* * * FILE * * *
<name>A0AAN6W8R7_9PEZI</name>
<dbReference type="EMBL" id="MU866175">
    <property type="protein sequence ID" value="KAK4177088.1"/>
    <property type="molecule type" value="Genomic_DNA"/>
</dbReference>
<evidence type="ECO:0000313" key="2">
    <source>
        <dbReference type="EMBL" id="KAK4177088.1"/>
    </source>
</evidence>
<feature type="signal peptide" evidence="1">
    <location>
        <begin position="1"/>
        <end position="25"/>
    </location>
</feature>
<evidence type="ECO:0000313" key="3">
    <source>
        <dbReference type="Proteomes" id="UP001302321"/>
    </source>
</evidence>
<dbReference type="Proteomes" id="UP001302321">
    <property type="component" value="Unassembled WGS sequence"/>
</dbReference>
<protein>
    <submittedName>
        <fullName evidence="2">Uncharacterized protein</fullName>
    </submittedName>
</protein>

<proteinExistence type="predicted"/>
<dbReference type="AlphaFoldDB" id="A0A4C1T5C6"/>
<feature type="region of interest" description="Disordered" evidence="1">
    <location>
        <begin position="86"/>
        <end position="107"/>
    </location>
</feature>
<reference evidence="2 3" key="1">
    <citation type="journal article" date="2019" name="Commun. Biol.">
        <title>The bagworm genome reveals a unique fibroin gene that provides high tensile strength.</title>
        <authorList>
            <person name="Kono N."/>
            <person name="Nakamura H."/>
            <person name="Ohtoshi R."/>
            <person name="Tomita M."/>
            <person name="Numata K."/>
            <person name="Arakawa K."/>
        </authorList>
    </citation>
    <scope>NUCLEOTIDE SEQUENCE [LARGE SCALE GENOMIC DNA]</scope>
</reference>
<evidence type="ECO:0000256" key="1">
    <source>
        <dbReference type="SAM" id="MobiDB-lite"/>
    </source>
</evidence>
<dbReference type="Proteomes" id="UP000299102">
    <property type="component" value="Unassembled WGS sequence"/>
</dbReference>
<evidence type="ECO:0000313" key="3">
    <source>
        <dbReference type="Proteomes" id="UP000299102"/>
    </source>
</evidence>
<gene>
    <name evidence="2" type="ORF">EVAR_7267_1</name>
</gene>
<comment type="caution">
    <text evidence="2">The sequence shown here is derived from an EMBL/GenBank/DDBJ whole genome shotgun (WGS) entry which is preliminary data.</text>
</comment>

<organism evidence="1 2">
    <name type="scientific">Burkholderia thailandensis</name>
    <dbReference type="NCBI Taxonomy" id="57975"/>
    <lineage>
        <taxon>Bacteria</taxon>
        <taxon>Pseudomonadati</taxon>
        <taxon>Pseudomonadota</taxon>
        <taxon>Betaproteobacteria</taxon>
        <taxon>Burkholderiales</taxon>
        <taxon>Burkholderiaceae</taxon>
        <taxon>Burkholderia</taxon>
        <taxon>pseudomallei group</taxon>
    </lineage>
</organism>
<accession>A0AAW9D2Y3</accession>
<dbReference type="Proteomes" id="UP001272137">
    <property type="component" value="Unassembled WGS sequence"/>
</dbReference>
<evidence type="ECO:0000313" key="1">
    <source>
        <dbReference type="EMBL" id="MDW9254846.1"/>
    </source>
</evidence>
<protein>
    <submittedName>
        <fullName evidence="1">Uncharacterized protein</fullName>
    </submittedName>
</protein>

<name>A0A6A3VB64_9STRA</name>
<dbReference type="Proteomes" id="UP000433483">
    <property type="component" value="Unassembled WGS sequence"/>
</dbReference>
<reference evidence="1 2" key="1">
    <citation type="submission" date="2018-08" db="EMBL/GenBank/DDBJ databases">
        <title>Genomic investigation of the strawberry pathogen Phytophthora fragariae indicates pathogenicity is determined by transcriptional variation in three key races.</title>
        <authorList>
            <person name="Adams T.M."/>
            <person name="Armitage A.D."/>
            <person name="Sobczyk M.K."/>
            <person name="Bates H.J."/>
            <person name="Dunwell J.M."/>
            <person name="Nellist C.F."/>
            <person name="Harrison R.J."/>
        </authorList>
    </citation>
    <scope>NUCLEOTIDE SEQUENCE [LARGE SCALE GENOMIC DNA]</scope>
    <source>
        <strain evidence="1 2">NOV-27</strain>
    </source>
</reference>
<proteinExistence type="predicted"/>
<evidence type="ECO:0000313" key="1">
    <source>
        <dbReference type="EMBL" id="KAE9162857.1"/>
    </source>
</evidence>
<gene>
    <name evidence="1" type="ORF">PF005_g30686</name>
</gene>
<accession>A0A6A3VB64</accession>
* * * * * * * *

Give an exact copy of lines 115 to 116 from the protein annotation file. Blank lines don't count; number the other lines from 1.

    </citation>
    <scope>NUCLEOTIDE SEQUENCE [LARGE SCALE GENOMIC DNA]</scope>